BCRF welcomed nearly 200 funded researchers to New York City on October 26 and 27 in celebration of its $57 million commitment to breast cancer research for 2016-2017. The events began with a research retreat for the researchers on October 26, followed the next day by a Symposium and Awards Luncheon at the Waldorf Astoria in New York City.
The annual research retreat, a tradition that began in 2002, has proven extremely popular and was attended this year by scientists traveling to New York from across the U.S. and around the world.
“This meeting grew out of requests from BCRF’s funded researchers for a forum where they could come together to hear about and openly discuss each other’s ongoing and planned research,” said BCRF Scientific Director, Larry Norton, MD.
“It is both a formal scientific meeting and a safe haven for discourse, just as BCRF research is characterized both by scientific rigor and creative freedom. Numerous collaborations – often from different scientific disciplines – have emanated from the BCRF researcher retreat.”
Below are some important findings our researchers shared during the retreat.
A New Way to Think About Breast Cancer
The theme of this year’s research retreat and symposium focused on the past, present and future of breast cancer. The event featured the groundbreaking work of BCRF investigator and 2016 Jill Rose awardee, Dr. Charles Perou. In his presentation at the Researcher Retreat, Dr. Perou encapsulated key findings from more than a decade of work that revolutionized how we think about and approach breast cancer. Twenty years ago, breast cancer was thought of as a single disease, but today, thanks to the work by Dr. Perou and his international colleagues and support from BCRF, we know that breast cancer is in fact many distinct diseases. Read more about Dr. Perou’s work and listen to his podcast.
First International Symposium on Invasive Lobular Cancer
Following on this theme, BCRF investigator, Dr. Steffi Oesterreich shared discussions from the first international symposium on invasive lobular cancer, a rare form of the disease that represents about 15 percent of breast cancers. The symposium, hosted by the University of Pittburgh Cancer Institute and co-sponsored by BCRF, convened scientists and clinicians from the U.S. and Europe to discuss the challenges and priorities of ILC. Patients, advocate and survivors represented about 25 percent of those in attendance and were an integral part of the discussions. Read more about the ILC symposium here.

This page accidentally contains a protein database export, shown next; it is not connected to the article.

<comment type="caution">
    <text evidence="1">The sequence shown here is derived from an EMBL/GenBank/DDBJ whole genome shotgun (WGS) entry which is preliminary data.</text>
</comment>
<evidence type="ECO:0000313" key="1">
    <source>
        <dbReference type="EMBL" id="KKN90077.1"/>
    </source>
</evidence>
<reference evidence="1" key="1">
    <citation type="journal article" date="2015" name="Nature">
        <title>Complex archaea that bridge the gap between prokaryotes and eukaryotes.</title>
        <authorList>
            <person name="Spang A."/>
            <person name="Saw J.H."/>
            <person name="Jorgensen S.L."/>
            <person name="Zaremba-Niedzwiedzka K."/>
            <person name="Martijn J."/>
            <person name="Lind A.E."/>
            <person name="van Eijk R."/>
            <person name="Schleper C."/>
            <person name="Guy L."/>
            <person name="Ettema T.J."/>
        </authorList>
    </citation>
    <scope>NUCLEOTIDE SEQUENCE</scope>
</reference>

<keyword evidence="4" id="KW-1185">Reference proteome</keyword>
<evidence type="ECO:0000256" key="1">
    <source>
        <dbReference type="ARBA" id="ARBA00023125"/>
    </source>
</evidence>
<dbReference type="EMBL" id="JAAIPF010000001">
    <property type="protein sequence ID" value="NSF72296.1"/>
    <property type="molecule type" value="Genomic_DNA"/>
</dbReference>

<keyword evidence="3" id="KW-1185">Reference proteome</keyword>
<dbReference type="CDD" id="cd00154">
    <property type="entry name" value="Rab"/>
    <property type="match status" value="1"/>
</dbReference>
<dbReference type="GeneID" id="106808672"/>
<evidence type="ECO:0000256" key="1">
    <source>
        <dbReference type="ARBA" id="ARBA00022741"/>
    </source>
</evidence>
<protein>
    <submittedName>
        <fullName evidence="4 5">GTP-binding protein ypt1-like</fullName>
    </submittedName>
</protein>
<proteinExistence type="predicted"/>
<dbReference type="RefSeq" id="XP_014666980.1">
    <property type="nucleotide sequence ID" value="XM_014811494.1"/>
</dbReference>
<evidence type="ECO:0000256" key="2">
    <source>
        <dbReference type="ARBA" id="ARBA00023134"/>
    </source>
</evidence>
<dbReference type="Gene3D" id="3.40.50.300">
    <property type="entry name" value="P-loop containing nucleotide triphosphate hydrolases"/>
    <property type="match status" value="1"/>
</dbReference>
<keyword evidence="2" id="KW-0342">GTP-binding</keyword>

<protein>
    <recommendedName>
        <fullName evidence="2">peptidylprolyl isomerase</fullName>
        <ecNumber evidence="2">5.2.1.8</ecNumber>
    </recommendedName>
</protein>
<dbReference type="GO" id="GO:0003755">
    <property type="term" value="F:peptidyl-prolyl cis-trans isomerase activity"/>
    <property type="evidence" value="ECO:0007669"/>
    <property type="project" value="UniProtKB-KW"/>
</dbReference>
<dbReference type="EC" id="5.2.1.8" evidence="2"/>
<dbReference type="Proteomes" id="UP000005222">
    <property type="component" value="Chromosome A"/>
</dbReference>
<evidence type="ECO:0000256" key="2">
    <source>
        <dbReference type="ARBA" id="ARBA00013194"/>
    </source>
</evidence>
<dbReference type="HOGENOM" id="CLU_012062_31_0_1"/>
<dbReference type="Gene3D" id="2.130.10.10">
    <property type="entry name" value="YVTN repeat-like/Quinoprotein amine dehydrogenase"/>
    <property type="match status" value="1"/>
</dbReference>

Advancements for Older Patients Living with Breast Cancer
As our population continues to age and live longer, the percentage of older patients with breast cancer will increase. BCRF investigator, Dr. Hyman Muss, a leader in geriatric oncology, stressed the diverse factors that play into breast cancer outcomes and the current lack of information to inform the appropriate cancer care for elderly patients. His group is studying the effects of an exercise intervention of physical, biologic and psycho-social outcomes in older breast cancer patients and have devised a surrogate index of muscle health that they are testing to see if it can predict toxicity to chemotherapy.
Research Aimed at Empowering Clinicians and Patients
We are fully immersed in an information age that touches every aspect of our lives. While all this data is helping to advance medical science, it also requires a thoughtful reassessment of doctor/patient communication. Patients can become lost in the new cancer lexicon of genomic profiling and clinicians are too often ill equipped to help their patients sort through the risks and benefits of treatment options.
To illustrate, new BRCF investigator, Dame Lesley Fallowfield shared how her BCRF research is aimed at educating both clinicians and patients with the goal of countering the fear and anxiety of a cancer diagnosis with pragmatic and informed discussions that empower patients to make more informed decisions about their care. The impact of this approach can have lasting effects on the patient’s overall experience and cancer outcomes.
Advancing Metastatic Breast Cancer Research
Other highlights from the research retreat included updates on BCRF’s Founder’s Fund initiative from Drs. Martine Piccart and Jorge Reis- Filho, as well as a description of a new Founder’s Fund award to Dr. Nikhil Wagle to study the genomic landscape of metastatic breast cancer in African Americans; a report on the new Drug Research Collaborative from Dr. Antonio Wolff, and a new clinical trial tool to increase patient access to clinical trials presented by Dr. Laura Esserman.
The BCRF research retreat is a unique opportunity for the scientists who comprise BCRF’s diverse research portfolio to come together to discuss important topics and challenges in breast cancer research and care and to strategize innovative ways to move forward.
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